Horse chestnut medicinal properties
HORSE CHESTNUT PROPERTIES
AESCULUS HIPPOCASTANUM L.
Common name: Horse chestnut, conker tree
- German: Gewöhnliche Rosskastanie
- Dutch: witte paardenkastanje
- Danish: Almindelig Hestekastanje
- Spanish: Castaño de Indias
- Catalan: Castanyer d'Índia, castanyer d'Índies o castanyer bord
- Italian: Ippocastano, Castagno d´India
- French: Marronnier commun ou marronnier d'Inde.
- Portuguese: Castanheiro-da-índia
- Basque/ euskera: Indi-gaztain - Itsas-gaztain
Scientific name: Aesculus hippocastanum L. ("hippocastanum" means horse chestnut, from Hippo = horse and castanum = chestnut. It was so called because its fruit was formerly used to feed horses and other animals)
Family: Sapindaceae = Hipocastanaceae
Habitat: Natural from northern India, Asia Minor, Greece, Bulgaria, the Caucasus and the Himalayas. Now it appears as a cultivated garden tree in many parts of the temperate world, especially in northern Europe and North America.
Features / Description: Deciduous tree of the family Hipocastanaceae till 15 to 20 tall. Stem erect, reddish brown, with streaks. Leaves opposite, dark green, and long stalked with 7 leaflets ovate-lanceolate, serrated margin, wider towards the apex.
Flowers pink or white, rarely yellow, grouped in clusters of pyramidal shape. Calyx consists of 5 petals with a wavy red spot at its base. With 5 sepals.
Collecting and conservation: The bark has to be collected in spring, the fruits in early autumn. The first must be dried in the shade. The fruits should be dried in the sun. Both must be preserved in cloth bags protected from light and moisture.
Components of horse chesnut:
- Acids: acetic, angelic, glucuronic (seed), uric (plant) and citric (bark)
- Saponins (seeds)
- Tannins (flowers)
- Escin = aescin (bark and seed)
- Catechins (bark)
- Aesculin (bark)
- Aesculetin (bark)
- Allantoin (bark)
- Fraxin (bark)
- Fraxetin (bark)
- Quercetin (bark)
- Quercitrin (bark)
- Astragalin (bark)
- Kamferol (bark)
- Starch (seed)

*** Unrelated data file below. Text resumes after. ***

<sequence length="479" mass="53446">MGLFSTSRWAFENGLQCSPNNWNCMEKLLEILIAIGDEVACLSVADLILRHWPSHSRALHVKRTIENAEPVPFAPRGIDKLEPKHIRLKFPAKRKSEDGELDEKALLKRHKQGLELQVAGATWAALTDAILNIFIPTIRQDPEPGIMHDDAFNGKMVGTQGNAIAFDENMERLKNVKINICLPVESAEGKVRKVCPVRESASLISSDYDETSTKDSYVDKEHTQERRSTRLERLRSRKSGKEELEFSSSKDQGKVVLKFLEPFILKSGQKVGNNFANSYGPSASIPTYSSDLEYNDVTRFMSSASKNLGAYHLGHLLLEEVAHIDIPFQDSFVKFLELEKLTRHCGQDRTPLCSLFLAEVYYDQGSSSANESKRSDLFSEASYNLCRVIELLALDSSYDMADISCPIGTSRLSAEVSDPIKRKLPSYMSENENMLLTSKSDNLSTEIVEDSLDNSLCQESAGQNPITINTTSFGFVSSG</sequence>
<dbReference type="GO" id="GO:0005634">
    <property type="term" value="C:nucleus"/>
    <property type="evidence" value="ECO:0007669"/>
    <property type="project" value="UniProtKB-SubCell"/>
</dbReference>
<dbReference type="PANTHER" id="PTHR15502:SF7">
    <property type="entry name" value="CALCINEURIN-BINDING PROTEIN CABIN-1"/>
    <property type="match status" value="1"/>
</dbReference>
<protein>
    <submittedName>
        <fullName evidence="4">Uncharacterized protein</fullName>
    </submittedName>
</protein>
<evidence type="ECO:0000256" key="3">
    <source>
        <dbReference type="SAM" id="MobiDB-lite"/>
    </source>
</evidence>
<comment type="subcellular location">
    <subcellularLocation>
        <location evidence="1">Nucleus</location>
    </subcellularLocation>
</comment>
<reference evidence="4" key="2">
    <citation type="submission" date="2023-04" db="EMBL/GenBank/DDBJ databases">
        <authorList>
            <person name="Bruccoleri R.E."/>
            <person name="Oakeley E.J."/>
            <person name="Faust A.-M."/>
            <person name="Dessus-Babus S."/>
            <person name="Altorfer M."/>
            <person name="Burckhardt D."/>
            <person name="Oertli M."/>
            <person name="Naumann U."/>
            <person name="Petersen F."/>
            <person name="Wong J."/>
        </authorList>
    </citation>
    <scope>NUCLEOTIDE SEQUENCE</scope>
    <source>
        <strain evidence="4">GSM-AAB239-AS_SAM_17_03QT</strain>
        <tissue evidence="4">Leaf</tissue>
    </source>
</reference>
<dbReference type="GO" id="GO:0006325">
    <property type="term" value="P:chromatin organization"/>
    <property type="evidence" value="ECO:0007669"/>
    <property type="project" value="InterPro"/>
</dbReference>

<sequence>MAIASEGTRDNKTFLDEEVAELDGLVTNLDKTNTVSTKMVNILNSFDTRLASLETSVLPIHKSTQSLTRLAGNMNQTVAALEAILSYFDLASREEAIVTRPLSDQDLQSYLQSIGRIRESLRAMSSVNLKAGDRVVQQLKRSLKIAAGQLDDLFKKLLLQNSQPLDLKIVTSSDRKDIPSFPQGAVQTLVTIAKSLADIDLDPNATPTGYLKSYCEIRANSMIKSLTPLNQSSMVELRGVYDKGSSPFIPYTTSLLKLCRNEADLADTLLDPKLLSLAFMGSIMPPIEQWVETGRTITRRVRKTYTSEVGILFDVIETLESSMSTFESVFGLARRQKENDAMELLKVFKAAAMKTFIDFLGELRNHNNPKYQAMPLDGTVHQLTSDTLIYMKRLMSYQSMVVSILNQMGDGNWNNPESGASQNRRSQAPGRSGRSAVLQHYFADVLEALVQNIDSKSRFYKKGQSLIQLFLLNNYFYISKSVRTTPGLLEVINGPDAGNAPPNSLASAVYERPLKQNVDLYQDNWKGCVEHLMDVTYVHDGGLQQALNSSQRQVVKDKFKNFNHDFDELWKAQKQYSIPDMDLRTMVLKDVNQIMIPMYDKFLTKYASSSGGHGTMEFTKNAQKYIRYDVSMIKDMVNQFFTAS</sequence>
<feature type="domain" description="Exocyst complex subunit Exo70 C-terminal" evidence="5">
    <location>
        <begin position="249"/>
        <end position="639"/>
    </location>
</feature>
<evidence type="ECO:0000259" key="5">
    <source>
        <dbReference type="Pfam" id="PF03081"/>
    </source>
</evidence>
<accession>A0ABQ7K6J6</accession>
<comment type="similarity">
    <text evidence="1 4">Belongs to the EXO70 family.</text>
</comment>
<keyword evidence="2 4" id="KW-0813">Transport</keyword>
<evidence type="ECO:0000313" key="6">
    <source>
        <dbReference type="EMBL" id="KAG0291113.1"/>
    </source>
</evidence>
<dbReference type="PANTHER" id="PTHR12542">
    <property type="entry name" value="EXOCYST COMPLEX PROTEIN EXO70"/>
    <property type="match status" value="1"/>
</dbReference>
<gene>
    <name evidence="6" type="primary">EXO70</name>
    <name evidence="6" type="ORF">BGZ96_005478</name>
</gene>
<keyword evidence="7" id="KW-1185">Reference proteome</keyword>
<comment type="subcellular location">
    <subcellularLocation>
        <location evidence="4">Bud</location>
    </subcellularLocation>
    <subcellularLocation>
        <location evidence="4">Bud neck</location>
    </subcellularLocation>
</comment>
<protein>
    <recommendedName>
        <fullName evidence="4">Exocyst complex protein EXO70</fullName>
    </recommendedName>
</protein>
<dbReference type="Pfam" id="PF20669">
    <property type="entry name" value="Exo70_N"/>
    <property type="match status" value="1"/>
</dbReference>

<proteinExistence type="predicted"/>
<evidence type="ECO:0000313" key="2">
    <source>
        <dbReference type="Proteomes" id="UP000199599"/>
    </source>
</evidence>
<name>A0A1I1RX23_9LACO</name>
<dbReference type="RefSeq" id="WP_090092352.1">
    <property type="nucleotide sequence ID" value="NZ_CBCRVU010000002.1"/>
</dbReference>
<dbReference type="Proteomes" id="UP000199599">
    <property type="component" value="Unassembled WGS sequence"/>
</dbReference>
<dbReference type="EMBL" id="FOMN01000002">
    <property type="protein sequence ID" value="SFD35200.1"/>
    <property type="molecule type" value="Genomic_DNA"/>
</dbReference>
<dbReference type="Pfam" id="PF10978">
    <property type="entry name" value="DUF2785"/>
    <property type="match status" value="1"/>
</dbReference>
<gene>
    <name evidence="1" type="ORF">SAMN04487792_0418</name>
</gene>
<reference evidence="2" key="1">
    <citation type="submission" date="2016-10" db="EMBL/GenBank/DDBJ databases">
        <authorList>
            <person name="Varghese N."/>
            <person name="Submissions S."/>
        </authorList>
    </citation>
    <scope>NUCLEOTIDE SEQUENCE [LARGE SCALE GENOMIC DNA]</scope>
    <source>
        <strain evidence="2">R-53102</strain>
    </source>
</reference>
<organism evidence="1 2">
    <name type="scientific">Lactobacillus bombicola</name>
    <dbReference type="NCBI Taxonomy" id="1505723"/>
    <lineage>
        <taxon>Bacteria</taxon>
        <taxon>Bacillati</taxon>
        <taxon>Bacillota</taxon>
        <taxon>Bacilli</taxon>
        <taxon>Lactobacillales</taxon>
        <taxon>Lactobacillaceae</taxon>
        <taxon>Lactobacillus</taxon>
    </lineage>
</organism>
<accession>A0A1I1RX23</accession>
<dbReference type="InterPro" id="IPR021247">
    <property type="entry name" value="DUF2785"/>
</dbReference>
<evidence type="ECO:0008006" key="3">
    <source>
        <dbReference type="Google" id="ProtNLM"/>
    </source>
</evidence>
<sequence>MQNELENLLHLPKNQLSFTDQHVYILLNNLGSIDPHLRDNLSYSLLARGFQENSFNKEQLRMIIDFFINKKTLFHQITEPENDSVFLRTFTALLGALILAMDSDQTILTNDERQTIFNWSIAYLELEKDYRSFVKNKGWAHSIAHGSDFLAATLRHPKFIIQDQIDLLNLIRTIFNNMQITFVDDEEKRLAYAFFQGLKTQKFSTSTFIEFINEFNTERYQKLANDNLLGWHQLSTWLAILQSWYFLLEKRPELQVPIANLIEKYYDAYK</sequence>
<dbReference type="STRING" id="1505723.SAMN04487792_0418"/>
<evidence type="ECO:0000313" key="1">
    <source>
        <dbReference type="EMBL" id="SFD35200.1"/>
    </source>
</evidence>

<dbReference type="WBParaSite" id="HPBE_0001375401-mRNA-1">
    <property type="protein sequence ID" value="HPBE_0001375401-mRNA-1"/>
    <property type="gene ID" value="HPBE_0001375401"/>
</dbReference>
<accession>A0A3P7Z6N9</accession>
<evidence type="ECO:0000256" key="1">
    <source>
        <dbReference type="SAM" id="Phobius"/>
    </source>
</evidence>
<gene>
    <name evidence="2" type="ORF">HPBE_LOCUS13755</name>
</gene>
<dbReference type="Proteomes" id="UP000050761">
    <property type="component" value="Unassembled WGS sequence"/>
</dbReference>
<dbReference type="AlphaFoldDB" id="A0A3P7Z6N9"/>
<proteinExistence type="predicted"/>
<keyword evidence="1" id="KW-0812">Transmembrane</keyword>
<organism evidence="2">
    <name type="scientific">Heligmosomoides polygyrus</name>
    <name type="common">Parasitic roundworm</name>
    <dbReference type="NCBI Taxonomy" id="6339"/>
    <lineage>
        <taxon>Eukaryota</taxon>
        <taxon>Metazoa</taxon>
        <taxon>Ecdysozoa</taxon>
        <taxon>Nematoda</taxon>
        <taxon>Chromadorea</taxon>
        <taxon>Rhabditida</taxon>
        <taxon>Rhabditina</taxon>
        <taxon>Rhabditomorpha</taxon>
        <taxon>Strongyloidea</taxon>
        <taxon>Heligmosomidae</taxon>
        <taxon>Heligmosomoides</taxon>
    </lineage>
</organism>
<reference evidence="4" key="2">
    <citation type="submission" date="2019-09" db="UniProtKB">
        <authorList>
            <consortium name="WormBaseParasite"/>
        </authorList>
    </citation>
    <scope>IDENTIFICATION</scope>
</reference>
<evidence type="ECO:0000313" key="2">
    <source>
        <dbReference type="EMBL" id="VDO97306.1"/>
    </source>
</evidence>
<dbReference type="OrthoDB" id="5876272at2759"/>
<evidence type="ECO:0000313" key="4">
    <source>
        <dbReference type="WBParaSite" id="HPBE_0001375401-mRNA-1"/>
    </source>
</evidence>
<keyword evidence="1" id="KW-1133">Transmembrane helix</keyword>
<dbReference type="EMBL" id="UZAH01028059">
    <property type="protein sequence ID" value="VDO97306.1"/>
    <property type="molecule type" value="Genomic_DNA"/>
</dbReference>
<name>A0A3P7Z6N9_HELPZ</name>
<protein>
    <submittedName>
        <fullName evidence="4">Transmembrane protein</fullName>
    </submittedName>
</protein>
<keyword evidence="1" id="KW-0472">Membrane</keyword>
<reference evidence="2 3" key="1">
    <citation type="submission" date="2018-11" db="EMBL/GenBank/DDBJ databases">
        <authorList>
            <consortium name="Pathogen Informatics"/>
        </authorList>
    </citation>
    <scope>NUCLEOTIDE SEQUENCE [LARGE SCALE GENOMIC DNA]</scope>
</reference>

- Protein (seed)
- Fat (seed)
Traditional uses of chestnut tree:
The horse chestnut is one of the best remedies for toning up the arteries and capillaries. This property is attributed to its richness in aescin and aesculin, two components that have the ability to prevent edemas formation and to increase the resistance of blood vessels.
For this reason, it has been used in traditional medicine in a variety of conditions affecting the circulatory system. Its principles are also used in the pharmaceutical industry for the production of medicines and in the cosmetics industry for making shampoos or other products for the beauty of the skin.
MEDICINAL PROPERTIES OF CHESTNUT TREE
A plant to treat the problems of inflammation of blood vessels and prevent their occurrence
The capacity of this plant to prevent the formation of edemas or liquid retention is due primarily to aescin, but also by other components such as ascorbic acid or vitamin C and flavonoids quercitrin and routine, the latter especially useful in cases of capillary fragility.
On the other hand, we must take into account that its anti-inflammatory properties are well suited for swollen veins or its astringent properties, especially useful in the treatment of hemorrhoids and the treatment of skin problems. The horse chestnut tree astringency is due to its richness in tannins.
Supported by these principles, the use of this plant as a natural remedy is justified in many applications such as:
Internal use preparations with horse chestnut
- Varices: The use of this plant prevents the formation of varicose veins or reduce their inflammation when they are formed, at the same time, avoiding the typical ulcers that often accompany them. This results in reducing the pain they produce, so it can be considered a natural alternative to creams for reducing varicose veins.
It can prevent or delay the need to eliminate varicose veins with the use of surgery. Sometimes, it simply helps reduce superficial leg veins, preventing or reducing the annoying and ugly blue veins in the legs that varices produce.
It is ideal as a preventative in many situations that can trigger the onset of these anomalies (people who work long hours standing, people with poor circulation in the legs that often end up with varicose veins, tired legs from a continuous hard task, heat on the legs, etc..).
The safest way to take this product is through a standard complement aescin that can be found in pharmacies and herbalists. The usual dose is generally about 500 mg daily in the morning. You can also use the liquid from the decoction of the bark. (One teaspoon per cup of water. Take a couple of cups a day)
- Hemorrhoids: Used to control or prevent hemorrhoids or dilated veins of the rectum. (Suppositories containing the principles of this plant available in pharmacies) (You can also apply the earlier treatment for varicose veins)